Take Back Your Time, Part 2: Leveraging Down Time

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What do you do with your down time? Do you even have down time? Do you believe it exists? There have been seasons in my life in which I haven't believed down time was necessary because I was just trying to keep my head down and get everything done.

But that's not a sustainable way to live for very long, so here I am, talking to you about the importance of making the most of your down time.


This is the second post in a new series about ways to take back your time by figuring out when your ideal working hours are, making the most of your down time, making time for rest and fun, and prioritizing and eliminating. Stay in touch to make sure you don't miss the rest of the series! And if you missed the first post, you can catch it here.


What Down Time Is and Isn't

Down time is the little bits and pieces of time hidden between activities and tasks throughout the day. It's the five minutes you spend waiting in line to order your lunch, the fifteen-minute wait at the doctor's office, and the first twenty minutes after you get home from work.

It can also be the time you have while your dinner cooks, your children sleep, or your car gets repaired. If you're meeting a friend for coffee, and you get there early or your friend arrives a little late, you've been awarded some precious down time to use as you please!

Down time isn't twenty extra minutes that you should really be spending sleeping or taking an extra half hour to do something and causing yourself to run late to your next appointment.

It's finding and making the most of the little pockets of otherwise open space in your schedule, not stealing little bits and pieces from other commitments.


How to Find More Down Time

You certainly could find more down time by cutting other things out of your life, but I don't advocate that right off the bat. The place I suggest starting is paying attention to how you spend your time currently.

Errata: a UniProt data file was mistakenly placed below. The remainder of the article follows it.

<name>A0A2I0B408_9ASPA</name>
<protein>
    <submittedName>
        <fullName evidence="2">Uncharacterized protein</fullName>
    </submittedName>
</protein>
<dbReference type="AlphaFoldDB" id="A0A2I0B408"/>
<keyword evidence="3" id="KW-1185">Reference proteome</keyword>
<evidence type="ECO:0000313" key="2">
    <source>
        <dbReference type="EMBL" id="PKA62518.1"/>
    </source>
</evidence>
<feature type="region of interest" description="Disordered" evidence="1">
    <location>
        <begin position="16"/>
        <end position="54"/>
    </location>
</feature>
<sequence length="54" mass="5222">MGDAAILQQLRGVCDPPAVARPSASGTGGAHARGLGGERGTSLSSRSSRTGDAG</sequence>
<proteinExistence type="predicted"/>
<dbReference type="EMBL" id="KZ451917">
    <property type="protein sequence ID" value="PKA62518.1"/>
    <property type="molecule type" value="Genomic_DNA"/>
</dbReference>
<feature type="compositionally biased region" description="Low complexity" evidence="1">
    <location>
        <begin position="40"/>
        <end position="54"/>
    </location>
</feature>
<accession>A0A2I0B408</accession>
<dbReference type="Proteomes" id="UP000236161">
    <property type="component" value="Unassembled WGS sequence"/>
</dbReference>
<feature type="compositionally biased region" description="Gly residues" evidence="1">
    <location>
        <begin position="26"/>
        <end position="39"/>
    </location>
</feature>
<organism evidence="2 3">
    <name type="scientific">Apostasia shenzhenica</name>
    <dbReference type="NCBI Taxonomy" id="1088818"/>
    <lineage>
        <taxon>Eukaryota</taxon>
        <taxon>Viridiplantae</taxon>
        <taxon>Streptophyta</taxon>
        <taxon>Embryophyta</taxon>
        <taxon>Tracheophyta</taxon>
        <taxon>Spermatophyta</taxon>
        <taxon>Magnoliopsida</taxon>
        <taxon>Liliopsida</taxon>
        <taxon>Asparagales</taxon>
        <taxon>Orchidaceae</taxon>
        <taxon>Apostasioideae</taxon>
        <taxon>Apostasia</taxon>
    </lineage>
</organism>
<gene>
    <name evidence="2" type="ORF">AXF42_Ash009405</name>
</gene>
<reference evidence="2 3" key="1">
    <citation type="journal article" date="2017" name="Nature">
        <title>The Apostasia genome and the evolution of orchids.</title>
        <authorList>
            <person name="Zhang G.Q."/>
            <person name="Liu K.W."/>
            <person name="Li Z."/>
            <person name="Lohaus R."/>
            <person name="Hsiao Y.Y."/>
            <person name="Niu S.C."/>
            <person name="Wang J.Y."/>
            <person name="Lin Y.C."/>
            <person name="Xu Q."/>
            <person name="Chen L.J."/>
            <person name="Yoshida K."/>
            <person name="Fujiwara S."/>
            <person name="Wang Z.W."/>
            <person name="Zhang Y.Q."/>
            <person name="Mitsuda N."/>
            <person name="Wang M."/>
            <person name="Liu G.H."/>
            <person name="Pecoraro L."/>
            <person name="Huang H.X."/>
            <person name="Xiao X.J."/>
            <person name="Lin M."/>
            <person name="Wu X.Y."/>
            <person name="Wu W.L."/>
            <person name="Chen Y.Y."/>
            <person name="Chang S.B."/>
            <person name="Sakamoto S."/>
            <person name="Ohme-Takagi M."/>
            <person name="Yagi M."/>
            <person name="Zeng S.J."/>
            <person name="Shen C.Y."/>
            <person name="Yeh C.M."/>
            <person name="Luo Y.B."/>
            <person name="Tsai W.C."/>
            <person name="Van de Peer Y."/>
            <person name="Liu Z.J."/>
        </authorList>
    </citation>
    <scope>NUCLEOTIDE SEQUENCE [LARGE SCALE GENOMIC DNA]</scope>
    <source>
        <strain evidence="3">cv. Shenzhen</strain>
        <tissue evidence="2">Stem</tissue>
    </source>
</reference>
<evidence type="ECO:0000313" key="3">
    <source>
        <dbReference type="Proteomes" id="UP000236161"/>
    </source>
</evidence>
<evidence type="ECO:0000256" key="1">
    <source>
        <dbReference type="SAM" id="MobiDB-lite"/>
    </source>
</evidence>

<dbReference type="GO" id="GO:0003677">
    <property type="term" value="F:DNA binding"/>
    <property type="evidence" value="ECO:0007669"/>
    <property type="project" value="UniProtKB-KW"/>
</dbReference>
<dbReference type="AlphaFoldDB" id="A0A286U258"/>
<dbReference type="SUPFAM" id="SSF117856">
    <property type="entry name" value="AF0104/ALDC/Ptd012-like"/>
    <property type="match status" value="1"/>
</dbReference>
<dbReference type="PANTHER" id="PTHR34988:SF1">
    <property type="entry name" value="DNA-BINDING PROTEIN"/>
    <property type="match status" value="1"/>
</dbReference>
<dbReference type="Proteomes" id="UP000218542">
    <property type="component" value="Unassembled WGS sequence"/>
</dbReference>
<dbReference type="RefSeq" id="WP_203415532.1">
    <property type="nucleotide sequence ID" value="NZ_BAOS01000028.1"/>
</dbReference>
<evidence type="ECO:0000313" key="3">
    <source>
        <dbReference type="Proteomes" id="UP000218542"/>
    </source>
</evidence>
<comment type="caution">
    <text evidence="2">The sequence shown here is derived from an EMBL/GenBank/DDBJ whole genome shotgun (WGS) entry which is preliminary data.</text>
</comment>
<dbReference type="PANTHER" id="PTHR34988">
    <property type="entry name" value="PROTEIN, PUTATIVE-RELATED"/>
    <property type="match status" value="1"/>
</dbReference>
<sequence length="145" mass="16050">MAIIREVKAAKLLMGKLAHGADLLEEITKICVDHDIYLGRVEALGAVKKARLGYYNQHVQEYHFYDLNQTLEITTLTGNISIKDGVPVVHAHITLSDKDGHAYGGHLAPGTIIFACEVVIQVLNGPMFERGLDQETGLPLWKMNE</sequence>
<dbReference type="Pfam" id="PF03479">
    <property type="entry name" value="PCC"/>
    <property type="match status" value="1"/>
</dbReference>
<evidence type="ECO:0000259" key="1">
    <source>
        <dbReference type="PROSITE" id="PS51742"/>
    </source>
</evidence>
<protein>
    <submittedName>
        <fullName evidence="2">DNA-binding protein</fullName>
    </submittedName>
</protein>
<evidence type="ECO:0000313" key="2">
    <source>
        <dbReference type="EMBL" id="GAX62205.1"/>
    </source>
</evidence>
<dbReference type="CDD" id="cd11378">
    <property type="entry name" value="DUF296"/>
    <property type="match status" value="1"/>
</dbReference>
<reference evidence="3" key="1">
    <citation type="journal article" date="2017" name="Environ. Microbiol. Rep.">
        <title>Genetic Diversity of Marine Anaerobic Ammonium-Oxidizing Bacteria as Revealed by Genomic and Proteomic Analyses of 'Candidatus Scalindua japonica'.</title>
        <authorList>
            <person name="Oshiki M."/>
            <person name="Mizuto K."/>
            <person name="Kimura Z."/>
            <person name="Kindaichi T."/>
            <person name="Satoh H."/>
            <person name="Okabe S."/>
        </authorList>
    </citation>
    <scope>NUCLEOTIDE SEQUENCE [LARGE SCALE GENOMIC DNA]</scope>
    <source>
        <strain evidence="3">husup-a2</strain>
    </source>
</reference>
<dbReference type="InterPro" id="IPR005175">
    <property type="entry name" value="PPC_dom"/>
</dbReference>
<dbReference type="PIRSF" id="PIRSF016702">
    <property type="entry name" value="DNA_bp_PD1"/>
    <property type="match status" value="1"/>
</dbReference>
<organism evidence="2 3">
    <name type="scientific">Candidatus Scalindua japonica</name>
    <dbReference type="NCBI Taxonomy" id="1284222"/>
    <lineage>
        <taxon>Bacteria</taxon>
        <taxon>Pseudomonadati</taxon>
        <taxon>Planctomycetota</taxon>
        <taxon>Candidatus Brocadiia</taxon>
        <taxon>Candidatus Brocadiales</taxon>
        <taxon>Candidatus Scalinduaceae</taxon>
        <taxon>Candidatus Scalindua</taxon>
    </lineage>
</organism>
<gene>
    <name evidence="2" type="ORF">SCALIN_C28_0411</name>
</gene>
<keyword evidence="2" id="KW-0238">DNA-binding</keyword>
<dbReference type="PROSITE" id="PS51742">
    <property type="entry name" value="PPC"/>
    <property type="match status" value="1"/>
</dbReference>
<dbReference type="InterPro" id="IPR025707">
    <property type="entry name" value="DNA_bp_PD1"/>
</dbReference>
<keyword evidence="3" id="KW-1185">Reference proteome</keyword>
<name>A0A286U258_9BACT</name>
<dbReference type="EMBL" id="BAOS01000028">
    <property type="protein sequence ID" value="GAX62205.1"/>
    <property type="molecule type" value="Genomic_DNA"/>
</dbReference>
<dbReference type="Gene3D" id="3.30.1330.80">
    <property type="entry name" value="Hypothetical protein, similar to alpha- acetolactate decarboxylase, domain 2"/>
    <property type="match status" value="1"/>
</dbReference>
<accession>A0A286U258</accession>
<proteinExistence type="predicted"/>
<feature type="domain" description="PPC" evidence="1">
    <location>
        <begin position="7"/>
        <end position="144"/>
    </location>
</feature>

It's the concept behind tracking your money in order to create a reasonable budget for yourself. Before you can decide how you want to spend your time, it helps to know how you're already spending it so you can set reasonable expectations for yourself.

There are apps you can use to track your time (which I admittedly haven't used myself, but I've heard that they're great!). If that's not your style, I've created a printable time tracker you can use!

Once you know how you're spending your time now, evaluate where your time is going and how that compares to how you would like to be spending your time. Are you spending more time on social media or in front of the television than you would like to admit? Do you want to be spending more time walking outside, talking to your friends and family, or reading? Are you willing to trade one for the other?

Consider the return on investment of your time. If you're doing things that you don't enjoy, then maybe there's something better you could be doing. I say this with heaps of grace because I'm speaking just as much to myself as to you, dear friend. I don't want to admit to you how many episodes of shows I watched on Netflix this weekend. It's not always an easy switch to make, but I know that I feel happier, more productive, and more like the person I want to be when I spend more time reading good books (giving myself the permission to stop reading ones I don't enjoy), getting outside, making good food, and hanging out with my friends and family.


Making the Most of Our Down Time

Down time is easy to waste-- scrolling through social media, staring off into space, or watching television. Those things all have their places in our lives as ways to decompress and even entertain ourselves, but they can be a waste of time if we indulge in them too frequently and turn to them when we could be doing things that are either more productive or more life-giving.

One thing I like to do is to bring a book (or my Kindle) with me when I go places, so if I arrive somewhere too early or find myself standing in line somewhere, I can get a little reading in while I wait. I would otherwise struggle to fill the wait by scrolling mindlessly through Facebook or Instagram, which is great for all of three point five minutes, but it doesn't need to be my go-to time filler. I feel happier when I get more reading time in, and proud that I'm making the most of the time I spend waiting.

I also like to keep a running list of small tasks to do so that when I have a few spare minutes, I can check something off without taking away from my long stretches of productivity or leave me twiddling my thumbs while I wait. It's the best of both worlds!


You can get your time tracker here.


What do you do with your down time? I'd love to hear from you in the comments!